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Volunteers make all the difference for hospice patients; more volunteers needed

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  • Written By: Kim Phagan-Hansel

Carol JandreauGillette resident Carol Jandreau has been familiar with Hospice programs for many years. But about four years ago, after retiring from administrative assistant work at a local coal mine, she decided she wanted to get more involved with Campbell County Health’s Hospice program, and became a volunteer.

Each week, Carol spends several days visiting with patients and their families in the patient's home, the hospital, long-term care facility, Close to Home Hospice Hospitality House, or anywhere the patient calls home. Volunteers like Carol can provide several services such as companionship, emotional support, reading, letter writing, errands, light housekeeping, respite, meals and visiting.

Even though some would find it difficult helping individuals with end-of-life-care, Carol sees it differently.

“For me, it’s not hard,” Carol said. “Sometimes they just need a friend. Just letting them know someone’s there is important.”

Oftentimes that means Carol spends several hours reading to patients or chatting about their lives. Sometimes it’s humming their favorite tune or just being a presence in their room while they’re resting so they’re not alone.

“They can say things to me that they hold back saying to their families,” Carol said. “You help carry whatever they’re carrying that day. I go with whatever they’re feeling.”

Volunteers like Carol are an important part of patient well-being, said Tina Dickey, Hospice volunteer coordinator. And, according to Tina, Carol is a true testament to the important role a volunteer can make.

“She’s just always there to do whatever needs to be done with a smile on her face,” Tina said. “She goes above and beyond all the time because she has a huge heart.”

CCH Hospice Volunteer Coordinator Tina DickeyThere’s currently about 40 volunteers who volunteer for hospice on a regular basis to help with office paperwork, visit with patients, or assist with special events. Some bring cookies or other treats, while others just bring their time and helping manner to support patients and their families.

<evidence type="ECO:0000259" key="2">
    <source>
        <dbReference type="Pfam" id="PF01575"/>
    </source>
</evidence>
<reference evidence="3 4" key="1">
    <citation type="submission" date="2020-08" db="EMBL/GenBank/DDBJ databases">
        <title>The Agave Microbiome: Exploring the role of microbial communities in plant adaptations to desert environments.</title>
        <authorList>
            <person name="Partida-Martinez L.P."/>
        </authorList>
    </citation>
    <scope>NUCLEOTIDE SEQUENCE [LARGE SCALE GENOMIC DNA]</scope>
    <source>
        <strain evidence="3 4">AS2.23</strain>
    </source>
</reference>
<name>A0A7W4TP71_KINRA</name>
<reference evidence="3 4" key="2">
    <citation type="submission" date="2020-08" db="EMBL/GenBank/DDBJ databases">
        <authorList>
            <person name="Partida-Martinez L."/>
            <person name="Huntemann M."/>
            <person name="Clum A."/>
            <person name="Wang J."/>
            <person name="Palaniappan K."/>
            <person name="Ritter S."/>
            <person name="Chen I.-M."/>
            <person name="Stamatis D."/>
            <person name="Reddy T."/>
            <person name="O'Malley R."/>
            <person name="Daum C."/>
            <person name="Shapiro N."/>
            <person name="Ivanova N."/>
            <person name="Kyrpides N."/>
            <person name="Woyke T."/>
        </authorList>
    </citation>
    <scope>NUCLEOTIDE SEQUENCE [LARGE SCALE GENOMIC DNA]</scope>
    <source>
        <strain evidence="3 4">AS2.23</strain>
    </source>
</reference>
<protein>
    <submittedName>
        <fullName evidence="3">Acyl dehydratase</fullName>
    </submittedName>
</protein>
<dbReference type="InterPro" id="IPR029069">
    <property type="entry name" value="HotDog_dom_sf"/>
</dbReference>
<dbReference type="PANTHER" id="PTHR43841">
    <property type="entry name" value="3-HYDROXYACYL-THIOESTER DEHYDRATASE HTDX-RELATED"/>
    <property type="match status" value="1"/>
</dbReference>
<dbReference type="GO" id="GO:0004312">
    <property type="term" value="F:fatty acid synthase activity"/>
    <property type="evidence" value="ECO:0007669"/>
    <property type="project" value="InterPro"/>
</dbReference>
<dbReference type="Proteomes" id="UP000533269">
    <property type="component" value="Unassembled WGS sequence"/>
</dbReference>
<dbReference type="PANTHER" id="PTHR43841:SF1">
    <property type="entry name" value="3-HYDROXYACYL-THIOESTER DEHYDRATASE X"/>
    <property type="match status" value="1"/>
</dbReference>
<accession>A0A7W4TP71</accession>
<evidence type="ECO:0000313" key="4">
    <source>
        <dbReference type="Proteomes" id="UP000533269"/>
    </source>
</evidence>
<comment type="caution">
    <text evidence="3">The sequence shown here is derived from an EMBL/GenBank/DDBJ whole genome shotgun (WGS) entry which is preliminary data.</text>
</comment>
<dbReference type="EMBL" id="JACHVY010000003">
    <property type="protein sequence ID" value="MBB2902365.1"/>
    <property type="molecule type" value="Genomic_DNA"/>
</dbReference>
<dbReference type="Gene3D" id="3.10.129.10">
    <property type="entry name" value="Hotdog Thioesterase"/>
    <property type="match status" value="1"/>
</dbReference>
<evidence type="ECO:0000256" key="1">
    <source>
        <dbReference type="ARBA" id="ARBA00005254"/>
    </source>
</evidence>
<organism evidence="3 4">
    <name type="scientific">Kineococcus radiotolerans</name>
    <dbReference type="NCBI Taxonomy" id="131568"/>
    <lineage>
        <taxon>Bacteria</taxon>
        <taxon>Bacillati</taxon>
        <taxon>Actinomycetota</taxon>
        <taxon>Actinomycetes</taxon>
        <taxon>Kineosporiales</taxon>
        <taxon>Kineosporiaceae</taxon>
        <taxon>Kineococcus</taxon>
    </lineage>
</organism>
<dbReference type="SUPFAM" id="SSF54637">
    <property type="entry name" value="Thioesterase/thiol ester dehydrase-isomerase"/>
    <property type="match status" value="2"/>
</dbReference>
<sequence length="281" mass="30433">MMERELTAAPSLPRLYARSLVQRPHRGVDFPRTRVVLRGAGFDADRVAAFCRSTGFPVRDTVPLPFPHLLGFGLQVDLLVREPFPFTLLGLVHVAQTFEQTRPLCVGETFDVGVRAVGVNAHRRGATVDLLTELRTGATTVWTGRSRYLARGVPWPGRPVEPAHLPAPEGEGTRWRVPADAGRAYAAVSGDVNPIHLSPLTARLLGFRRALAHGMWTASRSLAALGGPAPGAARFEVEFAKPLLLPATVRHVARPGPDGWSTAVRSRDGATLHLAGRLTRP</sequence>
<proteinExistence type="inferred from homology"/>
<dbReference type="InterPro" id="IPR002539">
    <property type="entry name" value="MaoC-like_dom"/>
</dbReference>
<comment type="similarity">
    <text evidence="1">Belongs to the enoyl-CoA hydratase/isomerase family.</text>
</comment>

Always looking for more volunteers to assist in a variety of ways, Hospice is hosting a training March 19, 22, 26 and 29 that includes four hours of training each day. Those interested in volunteering must apply and complete a background check, fingerprinting and an interview prior to the training. The training is more extensive than some of the other trainings available through CCH because of the nature of the volunteer work and the relationship to the patients and their families, Tina said.

“They need to be compassionate and caring with a willingness to be there and do what needs to be done,” Tina said. “With our volunteers, a lot of them have had a personal Hospice experience.”

The training will go over the Hospice history and philosophy, as well as delve into sensitive subjects like grieving and the nature of end-of-life care.

For volunteers like Carol, deciding to become a Hospice volunteer was easy and everything Carol gives, she says she gets back two-fold.

“It has added a depth to my life,” Carol said. “They fulfill something in me. Volunteering for Hospice is the most meaningful volunteering I’ve ever done.”

CCH Hospice Volunteer Carol JandreauHospice volunteer applications can be downloaded at For more information, contact CCH Volunteer Services Coordinator Chris Buxton at 307-688-1536 or email The application deadline is February 16, 2018.

Article written by Kim Phagan-Hansel, Wyoming freelance writer

  • Category: Campbell County Healthcare Foundation, Home Health & Hospice, Patient Care, Volunteer